Simeon the prophet never wished anyone a "holly-jolly Christmas" or envisioned anything about chestnuts roasting on an open fire. But there's our songs too, the songs of the church. We ought to make sure that what we sing measures up with the ... "narrative tension" of the Christmas story.The biblical Christmas story explodes with surprises and rich nuances, but our songs generally ignore such aspects in favor of feel-good lyrics and tunes.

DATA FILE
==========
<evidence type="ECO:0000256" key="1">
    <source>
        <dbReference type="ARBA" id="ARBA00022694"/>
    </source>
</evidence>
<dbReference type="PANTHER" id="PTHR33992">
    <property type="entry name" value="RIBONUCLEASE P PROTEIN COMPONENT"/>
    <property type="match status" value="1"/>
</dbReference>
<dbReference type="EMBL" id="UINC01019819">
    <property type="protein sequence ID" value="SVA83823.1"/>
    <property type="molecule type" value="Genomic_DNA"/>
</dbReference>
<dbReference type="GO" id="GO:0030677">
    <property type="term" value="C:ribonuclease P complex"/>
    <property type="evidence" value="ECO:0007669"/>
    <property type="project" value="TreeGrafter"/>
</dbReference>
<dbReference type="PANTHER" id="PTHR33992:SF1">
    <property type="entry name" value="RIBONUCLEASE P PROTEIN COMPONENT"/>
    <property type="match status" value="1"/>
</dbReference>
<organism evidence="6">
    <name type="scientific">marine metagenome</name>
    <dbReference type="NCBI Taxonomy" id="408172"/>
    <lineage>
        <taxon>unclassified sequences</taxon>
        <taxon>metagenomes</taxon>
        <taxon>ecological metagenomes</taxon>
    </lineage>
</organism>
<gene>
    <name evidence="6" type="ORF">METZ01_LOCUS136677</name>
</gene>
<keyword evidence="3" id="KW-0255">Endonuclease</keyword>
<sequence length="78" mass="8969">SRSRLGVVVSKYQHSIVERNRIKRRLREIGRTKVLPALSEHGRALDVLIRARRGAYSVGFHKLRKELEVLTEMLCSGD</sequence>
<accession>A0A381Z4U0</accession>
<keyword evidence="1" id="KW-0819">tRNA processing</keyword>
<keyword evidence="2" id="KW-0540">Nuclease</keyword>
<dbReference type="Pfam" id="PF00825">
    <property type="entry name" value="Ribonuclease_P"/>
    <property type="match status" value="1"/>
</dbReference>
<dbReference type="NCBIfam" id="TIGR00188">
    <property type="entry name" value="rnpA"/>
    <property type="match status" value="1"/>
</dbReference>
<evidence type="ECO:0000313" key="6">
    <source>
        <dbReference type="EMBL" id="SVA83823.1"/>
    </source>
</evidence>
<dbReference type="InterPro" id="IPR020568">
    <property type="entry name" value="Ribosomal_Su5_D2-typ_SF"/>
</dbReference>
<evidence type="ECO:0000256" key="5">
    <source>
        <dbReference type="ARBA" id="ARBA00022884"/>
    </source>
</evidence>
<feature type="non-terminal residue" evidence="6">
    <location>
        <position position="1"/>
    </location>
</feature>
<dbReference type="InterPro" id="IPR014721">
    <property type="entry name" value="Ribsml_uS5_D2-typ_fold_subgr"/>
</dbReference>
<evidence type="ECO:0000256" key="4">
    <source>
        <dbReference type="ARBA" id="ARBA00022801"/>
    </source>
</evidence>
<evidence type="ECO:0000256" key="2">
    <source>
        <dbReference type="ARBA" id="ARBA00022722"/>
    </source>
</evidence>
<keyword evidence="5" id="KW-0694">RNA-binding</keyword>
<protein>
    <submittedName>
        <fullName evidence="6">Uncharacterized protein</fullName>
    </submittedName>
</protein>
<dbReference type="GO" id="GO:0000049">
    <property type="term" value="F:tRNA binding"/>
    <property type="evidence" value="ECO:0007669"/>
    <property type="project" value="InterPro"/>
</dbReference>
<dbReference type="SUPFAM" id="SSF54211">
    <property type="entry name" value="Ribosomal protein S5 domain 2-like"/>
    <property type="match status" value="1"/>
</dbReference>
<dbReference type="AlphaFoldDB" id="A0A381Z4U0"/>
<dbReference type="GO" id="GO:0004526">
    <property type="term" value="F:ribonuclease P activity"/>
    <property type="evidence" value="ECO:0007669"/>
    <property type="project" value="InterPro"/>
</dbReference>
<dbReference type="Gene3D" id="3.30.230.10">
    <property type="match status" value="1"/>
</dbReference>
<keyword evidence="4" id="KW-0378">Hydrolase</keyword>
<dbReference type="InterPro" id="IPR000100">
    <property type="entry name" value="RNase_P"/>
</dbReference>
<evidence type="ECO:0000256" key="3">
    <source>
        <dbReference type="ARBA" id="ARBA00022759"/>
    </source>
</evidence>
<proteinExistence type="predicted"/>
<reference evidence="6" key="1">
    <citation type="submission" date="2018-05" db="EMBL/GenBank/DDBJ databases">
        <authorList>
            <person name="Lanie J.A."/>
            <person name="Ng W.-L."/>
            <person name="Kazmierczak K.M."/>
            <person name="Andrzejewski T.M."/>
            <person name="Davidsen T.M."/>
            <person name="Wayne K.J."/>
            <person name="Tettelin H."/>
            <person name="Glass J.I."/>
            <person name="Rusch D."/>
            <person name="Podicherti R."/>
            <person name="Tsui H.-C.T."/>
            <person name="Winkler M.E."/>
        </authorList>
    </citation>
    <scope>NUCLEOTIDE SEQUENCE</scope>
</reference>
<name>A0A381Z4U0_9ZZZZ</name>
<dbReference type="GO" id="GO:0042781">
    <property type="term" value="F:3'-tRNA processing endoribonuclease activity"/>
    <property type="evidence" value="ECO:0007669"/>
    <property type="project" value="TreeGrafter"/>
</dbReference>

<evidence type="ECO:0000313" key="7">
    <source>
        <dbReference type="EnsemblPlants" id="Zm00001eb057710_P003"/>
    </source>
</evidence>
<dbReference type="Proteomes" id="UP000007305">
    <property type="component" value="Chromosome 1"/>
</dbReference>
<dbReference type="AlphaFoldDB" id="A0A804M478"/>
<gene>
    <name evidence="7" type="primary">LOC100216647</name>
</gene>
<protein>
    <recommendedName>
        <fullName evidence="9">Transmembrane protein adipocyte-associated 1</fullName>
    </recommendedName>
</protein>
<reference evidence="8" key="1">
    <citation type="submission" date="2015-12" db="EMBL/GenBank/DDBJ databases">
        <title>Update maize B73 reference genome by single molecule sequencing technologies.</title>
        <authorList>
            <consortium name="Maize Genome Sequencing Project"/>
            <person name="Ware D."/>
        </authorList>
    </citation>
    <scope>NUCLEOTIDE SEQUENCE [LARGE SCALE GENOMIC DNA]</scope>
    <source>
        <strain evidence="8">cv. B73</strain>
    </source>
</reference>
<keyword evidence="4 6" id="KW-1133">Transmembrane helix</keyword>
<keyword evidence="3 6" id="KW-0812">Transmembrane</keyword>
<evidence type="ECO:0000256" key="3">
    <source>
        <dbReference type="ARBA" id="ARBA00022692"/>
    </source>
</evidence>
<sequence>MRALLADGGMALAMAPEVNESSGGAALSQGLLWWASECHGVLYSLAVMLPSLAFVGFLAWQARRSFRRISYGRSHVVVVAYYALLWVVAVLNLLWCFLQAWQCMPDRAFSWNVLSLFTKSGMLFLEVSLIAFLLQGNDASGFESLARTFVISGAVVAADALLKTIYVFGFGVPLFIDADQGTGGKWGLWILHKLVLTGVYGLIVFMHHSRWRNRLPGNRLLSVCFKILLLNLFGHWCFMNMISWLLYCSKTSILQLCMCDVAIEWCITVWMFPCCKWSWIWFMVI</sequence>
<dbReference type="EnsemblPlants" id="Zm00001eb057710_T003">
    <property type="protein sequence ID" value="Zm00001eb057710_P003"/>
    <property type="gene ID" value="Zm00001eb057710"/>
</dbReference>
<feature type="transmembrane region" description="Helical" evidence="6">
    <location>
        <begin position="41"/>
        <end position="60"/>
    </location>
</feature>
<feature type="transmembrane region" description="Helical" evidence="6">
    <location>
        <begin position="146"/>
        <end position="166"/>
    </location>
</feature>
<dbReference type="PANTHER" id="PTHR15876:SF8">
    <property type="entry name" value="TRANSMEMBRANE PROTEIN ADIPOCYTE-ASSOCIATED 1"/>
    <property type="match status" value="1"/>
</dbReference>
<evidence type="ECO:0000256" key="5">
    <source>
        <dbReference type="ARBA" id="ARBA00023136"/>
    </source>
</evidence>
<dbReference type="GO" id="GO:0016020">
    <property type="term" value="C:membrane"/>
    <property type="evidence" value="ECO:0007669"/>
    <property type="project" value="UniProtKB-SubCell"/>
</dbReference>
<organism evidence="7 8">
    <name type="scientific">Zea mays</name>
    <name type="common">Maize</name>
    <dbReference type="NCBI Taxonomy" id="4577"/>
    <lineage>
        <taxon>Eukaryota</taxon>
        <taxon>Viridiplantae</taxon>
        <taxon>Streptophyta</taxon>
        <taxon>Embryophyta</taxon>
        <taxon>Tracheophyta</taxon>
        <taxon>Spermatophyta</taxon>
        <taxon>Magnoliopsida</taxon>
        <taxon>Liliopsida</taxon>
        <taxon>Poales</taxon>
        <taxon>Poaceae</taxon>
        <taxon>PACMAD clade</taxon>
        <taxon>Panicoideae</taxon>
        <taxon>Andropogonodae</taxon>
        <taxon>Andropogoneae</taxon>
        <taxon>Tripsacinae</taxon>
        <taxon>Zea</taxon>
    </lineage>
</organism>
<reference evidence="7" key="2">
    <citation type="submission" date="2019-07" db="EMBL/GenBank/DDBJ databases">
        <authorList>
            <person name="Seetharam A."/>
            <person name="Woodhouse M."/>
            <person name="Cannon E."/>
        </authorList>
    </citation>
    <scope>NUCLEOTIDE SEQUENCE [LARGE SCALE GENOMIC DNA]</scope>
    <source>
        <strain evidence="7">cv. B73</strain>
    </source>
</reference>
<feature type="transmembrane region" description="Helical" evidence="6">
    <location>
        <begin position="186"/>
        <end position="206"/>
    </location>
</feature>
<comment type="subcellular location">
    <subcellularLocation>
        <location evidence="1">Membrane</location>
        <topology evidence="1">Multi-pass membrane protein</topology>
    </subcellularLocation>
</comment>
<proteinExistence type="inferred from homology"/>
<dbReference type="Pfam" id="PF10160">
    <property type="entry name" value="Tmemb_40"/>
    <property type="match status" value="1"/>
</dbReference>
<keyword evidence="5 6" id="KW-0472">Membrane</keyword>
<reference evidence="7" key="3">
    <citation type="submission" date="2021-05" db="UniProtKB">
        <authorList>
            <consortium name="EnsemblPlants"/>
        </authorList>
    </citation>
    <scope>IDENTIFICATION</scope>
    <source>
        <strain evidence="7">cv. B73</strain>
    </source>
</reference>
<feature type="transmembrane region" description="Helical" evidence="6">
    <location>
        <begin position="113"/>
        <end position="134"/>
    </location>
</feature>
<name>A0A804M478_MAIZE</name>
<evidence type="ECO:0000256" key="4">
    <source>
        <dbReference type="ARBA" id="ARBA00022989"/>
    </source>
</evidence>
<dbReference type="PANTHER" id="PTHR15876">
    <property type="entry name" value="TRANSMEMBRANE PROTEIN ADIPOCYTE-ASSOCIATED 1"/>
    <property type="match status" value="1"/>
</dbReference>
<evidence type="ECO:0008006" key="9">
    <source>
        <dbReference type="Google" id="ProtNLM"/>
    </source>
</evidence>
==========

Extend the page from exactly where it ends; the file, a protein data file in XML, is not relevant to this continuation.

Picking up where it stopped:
On the first Sunday of Advent this year, we sang the first verse of "O Come, O Come, Emmanuel" in church. One of my favorite Christmas songs, its minor-key mournful tone perfectly captures the theological longing of Advent. But then we stopped after the first verse, which left me disappointed and wanting more. A couple of days later during a worship planning meeting for the third Sunday of Advent, one of the church's pastors (who likes to tease me since he thinks I am weird for preferring minor-key music) pointed out for me that we would sing three verses of "O Come, O Come, Emmanuel" that Sunday. "Oh, good!" I injected as I told him how I had been excited Sunday when we started singing it but disappointed that we only covered one verse. He then explained we were adding a verse every week this year to keep us waiting until Christmas comes. Laughing, I added that it clearly worked as I would now be waiting with greater anticipation for the upcoming services. Of course, the problem still remained that Advent has far too few verses to get the whole song! We also sang one of the other good minor-key Christmas carols, "What Child is This?," that third week. I am not trying to be a scrooge (but, while we are on it, at least our Christmas songs do not talk about doing something like "raising my ebenezer"). However, I would love more songs that capture the complexity of Christmas.